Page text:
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New Testament | Titus | Summary



  • The author states that he left Titus in Crete so that he could take charge of the Christ-believing communities there.
  • Bishops that Titus appoints should be hospitable and virtuous, and it is most important that they teach sound doctrine.
  • Titus himself should teach sound doctrine and instruct members of the Christ-believing communities to live virtuously.
  • If the Christ-believers display self-control, outsiders will not be able to say anything bad about them; more importantly, Christ-believers should live well while waiting for the second coming of Christ.
  • They should all avoid controversy and quarreling.
  • The letter concludes rather quickly with some instructions about sending messengers or coworkers back and forth between Crete and Paul's location.


Like 1 Timothy, another of the three Pastoral Epistles, the letter to Titus offers some information about the requirements or expectations for leaders in the early Christ-believing communities. The author describes the ideal bishop (Greek episkopos; literally, "overseer") in quite specific terms in Titus 1:7–9. The letter also describes the qualities of an ideal teacher, albeit indirectly. All of the personal instructions given to Titus might be applicable to other missionaries or people who preach the gospel to potential Christ-believers.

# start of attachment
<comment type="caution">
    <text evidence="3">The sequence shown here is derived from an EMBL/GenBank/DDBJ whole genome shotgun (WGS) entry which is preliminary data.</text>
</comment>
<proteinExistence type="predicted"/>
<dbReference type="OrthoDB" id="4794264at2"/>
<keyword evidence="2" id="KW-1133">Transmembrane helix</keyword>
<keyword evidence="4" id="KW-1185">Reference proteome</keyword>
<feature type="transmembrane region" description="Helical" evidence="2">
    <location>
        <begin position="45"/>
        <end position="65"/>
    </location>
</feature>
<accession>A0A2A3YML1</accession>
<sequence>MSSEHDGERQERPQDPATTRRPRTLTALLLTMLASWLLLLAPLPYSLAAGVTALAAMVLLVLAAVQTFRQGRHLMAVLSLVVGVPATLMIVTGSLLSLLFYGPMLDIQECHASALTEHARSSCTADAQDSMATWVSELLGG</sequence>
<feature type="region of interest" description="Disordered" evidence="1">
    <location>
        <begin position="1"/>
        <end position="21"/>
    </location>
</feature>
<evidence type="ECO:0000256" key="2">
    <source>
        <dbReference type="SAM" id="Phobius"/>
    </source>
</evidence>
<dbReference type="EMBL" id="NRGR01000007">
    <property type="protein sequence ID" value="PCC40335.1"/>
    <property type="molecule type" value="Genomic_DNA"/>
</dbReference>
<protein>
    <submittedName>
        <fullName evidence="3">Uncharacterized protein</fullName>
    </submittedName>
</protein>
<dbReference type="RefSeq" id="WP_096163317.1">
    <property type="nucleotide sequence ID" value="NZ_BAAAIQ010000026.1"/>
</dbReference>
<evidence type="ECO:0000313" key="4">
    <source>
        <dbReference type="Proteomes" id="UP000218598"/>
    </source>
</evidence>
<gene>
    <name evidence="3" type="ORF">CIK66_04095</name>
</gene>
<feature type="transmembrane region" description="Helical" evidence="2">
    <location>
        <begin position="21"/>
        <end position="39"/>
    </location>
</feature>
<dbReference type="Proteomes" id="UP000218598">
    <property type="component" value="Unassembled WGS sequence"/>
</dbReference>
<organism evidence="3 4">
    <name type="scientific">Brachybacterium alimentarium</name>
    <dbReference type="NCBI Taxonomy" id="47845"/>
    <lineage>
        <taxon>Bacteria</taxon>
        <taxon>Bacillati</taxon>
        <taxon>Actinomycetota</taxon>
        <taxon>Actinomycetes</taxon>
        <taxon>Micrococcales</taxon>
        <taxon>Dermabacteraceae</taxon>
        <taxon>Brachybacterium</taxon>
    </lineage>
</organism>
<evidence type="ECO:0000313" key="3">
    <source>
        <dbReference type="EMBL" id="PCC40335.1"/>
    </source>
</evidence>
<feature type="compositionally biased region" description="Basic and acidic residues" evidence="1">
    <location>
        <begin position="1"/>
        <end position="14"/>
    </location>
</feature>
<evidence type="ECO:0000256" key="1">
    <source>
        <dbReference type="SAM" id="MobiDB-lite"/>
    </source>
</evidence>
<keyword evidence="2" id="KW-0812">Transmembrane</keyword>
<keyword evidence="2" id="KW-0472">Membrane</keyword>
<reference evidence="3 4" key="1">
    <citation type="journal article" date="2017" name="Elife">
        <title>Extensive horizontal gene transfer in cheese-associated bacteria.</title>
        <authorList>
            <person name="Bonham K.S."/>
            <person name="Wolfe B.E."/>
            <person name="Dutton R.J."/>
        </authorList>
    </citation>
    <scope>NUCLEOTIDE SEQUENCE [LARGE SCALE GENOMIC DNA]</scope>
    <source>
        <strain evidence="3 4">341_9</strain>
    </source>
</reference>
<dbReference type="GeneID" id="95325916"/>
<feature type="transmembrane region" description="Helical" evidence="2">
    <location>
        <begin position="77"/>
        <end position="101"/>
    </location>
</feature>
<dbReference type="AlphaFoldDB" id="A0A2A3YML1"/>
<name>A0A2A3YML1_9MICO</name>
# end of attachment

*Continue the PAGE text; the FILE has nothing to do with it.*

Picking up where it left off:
Most importantly, preachers such as Titus must preserve the integrity of the teaching they have received. The author refers to this teaching as "sound doctrine" and highlights that it is trustworthy (Titus 2:1). Those who teach this doctrine do so because it has been "entrusted" to them by God, who is the main authority commissioning preachers to share the message about salvation (Titus 1:3).

Titus includes a brief household code that lays out the expectations for different kinds of people within the Cretan churches. Although men and women of all ages, as well as slaves, are instructed to cultivate self-control, there are also distinctive instructions for each group, and these instructions outline a way of life that corresponds closely to gender roles and hierarchies within a traditional Greek household of the 1st century CE. These kinds of practical concerns would be unusual for the historical figure Paul, who advised communities such as the Corinthian Christ-believers not to change their social status because Jesus's return was imminent.

The development of complex household codes fits better in a time when Christ-believers needed to keep themselves organized, even though the parousia—the second coming of the resurrected Jesus—had been indefinitely delayed. The expectations for women and slaves in this letter should be noted. Slaves are instructed to "be submissive to their masters" (Titus 2:9), and women are to be "submissive to their husbands" (Titus 2:5).
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